Zombi 2 (1979)
Do you really love a good zombie movie, or are you just a poser? Care to find out?
Zombi 2 is Italy’s answer to Dawn of the Dead, whose Italian title was Zombi. It’s not actually a sequel to anything – its title is merely a marketing gimmick to imply it’s a follow-up to Romero’s film.
A seemingly empty boat drifts into the New York Harbor. It belonged to a mysterious explorer whose daughter conveniently happens to live in New York City, so she charters a vessel to track down her father and learn what’s become of him.
Lucio Fulci’s film doesn’t have the smart character development, gripping plot, or social and political commentary of its much more sophisticated American cousin. What it does have, however, is full-on hardcore zombie action.
If you’re in the mood for Just A Classic Zombie Movie, this is where I would point you. This film has all the necessary ingredients:
1) Awesome classic zombies. So rotten that worms and maggots crawl out of their eye sockets. So decomposed that they have no eyes to compete with the worm holes. So crusty that pieces of them shake off merely from shambling around. And they stumble, lumbering foward slowly like the undead should. No running or crazy acrobatics from these ghouls. In all, Fulci’s zombies look WAY more like walking corpses than painted actors in torn up clothing.
2) Proper zombie setting. George Romero lifted his zombies out of the Haitian isles and instead gave them a modern, sci-fi sensibility. Atomic radiation meets your neighborhood graveyard and all that. Fulci plants his zombies right back into the dirt of the jungle and…
3) Voodoo. To be honest, there’s more talk of voodoo than the real thing. It’s unclear how these zombies came to exist, some witch doctor who we never see is blamed for some reason, and a doctor chooses to “succumb” to the “illness” to help find a cure, whatever that means or entails. A church becomes an appropriate setting for a makeshift hospital, and the fear of the locals adds more color to the proceedings than any real difference. But at least the idea of voodoo gets tossed around a bit.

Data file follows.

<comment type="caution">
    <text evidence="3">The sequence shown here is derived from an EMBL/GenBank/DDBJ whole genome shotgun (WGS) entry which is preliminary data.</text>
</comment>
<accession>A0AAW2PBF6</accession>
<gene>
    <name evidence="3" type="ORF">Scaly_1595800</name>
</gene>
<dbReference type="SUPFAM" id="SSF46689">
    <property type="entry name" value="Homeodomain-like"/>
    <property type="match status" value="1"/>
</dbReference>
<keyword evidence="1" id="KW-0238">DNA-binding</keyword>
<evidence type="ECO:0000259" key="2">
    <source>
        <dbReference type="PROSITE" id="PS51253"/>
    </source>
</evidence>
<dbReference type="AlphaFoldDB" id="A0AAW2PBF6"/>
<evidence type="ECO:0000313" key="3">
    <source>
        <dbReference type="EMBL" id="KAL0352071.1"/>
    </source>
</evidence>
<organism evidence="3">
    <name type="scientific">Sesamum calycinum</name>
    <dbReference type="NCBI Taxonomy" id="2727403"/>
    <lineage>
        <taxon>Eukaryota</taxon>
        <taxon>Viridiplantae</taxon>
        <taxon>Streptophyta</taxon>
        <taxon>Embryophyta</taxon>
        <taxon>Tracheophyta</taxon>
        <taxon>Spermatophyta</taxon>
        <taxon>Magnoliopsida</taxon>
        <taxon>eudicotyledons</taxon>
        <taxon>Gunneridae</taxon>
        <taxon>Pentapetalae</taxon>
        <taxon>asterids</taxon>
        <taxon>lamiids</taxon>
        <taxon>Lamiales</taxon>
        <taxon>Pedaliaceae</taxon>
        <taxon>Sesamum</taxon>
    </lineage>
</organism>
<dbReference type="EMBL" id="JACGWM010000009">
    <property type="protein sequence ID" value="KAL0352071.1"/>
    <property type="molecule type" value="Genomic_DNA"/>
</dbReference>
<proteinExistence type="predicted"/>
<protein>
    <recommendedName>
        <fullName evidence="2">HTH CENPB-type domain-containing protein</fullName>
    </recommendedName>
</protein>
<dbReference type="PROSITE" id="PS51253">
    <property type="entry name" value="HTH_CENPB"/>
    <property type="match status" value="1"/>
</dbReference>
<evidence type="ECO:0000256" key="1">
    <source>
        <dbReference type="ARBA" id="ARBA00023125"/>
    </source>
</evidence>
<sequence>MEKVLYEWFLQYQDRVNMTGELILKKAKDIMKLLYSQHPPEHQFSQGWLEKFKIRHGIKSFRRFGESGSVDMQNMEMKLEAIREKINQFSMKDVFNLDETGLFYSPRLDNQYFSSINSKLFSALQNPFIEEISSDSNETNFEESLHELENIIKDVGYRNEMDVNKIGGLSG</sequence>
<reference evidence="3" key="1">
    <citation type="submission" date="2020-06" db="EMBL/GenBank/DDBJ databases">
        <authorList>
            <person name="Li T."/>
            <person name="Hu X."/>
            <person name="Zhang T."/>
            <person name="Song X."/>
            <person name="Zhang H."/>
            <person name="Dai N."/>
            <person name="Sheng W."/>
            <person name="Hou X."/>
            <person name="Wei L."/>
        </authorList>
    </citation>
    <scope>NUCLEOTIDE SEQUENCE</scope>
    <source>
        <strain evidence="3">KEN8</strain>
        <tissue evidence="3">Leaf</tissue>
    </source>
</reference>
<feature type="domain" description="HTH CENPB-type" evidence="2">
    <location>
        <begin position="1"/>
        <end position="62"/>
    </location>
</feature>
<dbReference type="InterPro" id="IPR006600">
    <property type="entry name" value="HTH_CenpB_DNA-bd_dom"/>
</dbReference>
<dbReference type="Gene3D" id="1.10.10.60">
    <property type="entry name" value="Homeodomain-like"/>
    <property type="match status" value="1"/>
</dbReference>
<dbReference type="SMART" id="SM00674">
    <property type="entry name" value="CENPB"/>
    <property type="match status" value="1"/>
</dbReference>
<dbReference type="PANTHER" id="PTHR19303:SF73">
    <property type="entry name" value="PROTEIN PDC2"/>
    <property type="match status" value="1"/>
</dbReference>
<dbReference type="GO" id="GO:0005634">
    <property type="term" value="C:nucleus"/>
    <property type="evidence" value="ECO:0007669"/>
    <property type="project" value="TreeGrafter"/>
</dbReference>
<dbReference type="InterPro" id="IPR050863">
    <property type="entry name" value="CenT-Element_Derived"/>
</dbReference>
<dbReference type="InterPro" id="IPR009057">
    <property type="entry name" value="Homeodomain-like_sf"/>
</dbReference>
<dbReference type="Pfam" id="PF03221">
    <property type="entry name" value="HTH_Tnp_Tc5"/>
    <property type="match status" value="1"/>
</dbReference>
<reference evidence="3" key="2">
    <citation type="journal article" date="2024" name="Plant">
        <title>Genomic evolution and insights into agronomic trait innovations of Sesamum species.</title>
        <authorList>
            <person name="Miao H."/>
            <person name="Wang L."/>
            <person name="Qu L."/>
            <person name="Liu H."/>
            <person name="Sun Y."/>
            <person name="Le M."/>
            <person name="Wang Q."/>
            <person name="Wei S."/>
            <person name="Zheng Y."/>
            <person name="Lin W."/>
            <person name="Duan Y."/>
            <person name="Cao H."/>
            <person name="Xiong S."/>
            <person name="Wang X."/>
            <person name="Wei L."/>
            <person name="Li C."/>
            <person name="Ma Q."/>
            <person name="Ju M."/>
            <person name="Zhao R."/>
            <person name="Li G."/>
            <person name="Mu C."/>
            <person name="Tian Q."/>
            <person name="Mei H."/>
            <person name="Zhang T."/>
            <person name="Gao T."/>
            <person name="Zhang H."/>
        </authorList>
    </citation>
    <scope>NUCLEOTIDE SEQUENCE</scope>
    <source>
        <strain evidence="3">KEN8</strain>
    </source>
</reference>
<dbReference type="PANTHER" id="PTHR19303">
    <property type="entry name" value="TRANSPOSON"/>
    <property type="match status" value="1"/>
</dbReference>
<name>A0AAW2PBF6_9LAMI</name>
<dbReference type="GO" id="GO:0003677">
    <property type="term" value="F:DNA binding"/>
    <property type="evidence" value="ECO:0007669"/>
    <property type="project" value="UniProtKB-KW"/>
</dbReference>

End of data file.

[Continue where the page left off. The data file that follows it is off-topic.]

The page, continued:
4) Grave bursting. The iconic image of a zombie uprising centers around a hand bursting forth from the earth, pushing piles of dirt aside as it hoists its decrepit corpse out of the ground and into the night air.
But think about this for a moment: In how many zombie movies lately have you actually seen a full-on commitment to grave bursting? Today’s zombies just sort of show up in a big group, like kids at a rock concert.
Not Fulci’s. Theirs is a proper, natural birth, popping up right and left as our characters stumble around in the jungle. I swear, if you’re a zombie fan at all, the last 20 minutes of the film will warm your heart.
5) Flesh eating. What I really mean here is top-notch special effects. If you have a weak stomach, be forewarned that Zombi 2 lingers in the gross-out moments, lovingly on each rip, tear and blood geyser. You’ll watch a guy scream as a zombie take a bites out of his arm or neck, and then you’ll see the reverse shot of the thing happily chewing away on his mouthful.
But there’s enough restraint here to keep things from getting cheesy. It’s hard to explain, but I’ve seen enough low-budget schlock to appreciate the difference. Nobody’s getting ripped limb from limb like in Dawn of the Dead, nor descended upon by a dogpile of extras pawing feverishly at someone’s clothes. There’s something very balanced about it all.
Everything else in this movie is really just a shallow delivery mechanism for the above elements – and that’s okay. The acting is serviceable, the plot nearly incomprehensible. Nobody, not even the doctor who’s been studying these things, really has the slightest idea what to do, so the characters just walk around furrowing their brows until it’s time to start running.
Far from a major criticism, I think it casts a feeling of inevitability over the proceedings that seems realistic – maybe even documentary-like. You just know in your heart this isn’t going to be an “antidote” movie.
I’ve always thought of Fulci as a poor man’s Dario Argento, and Argento as a poor man’s Mario Bava. This is the one that put him on the map as a horror director. The guy seems to head straight for the visceral every single time – yet, like most Italian films of the era, it’s stylish filmmaking. I’m a fan.
I can’t wrap up without mentioning that Zombi 2 is notorious for containing one of the most cringeworthy scenes in horror, involving injury to the eye. If you’re ever in the mood for something like this, now you know where to find it.
If this intrigued you, check out our podcast episode where we discussed this film in much more detail.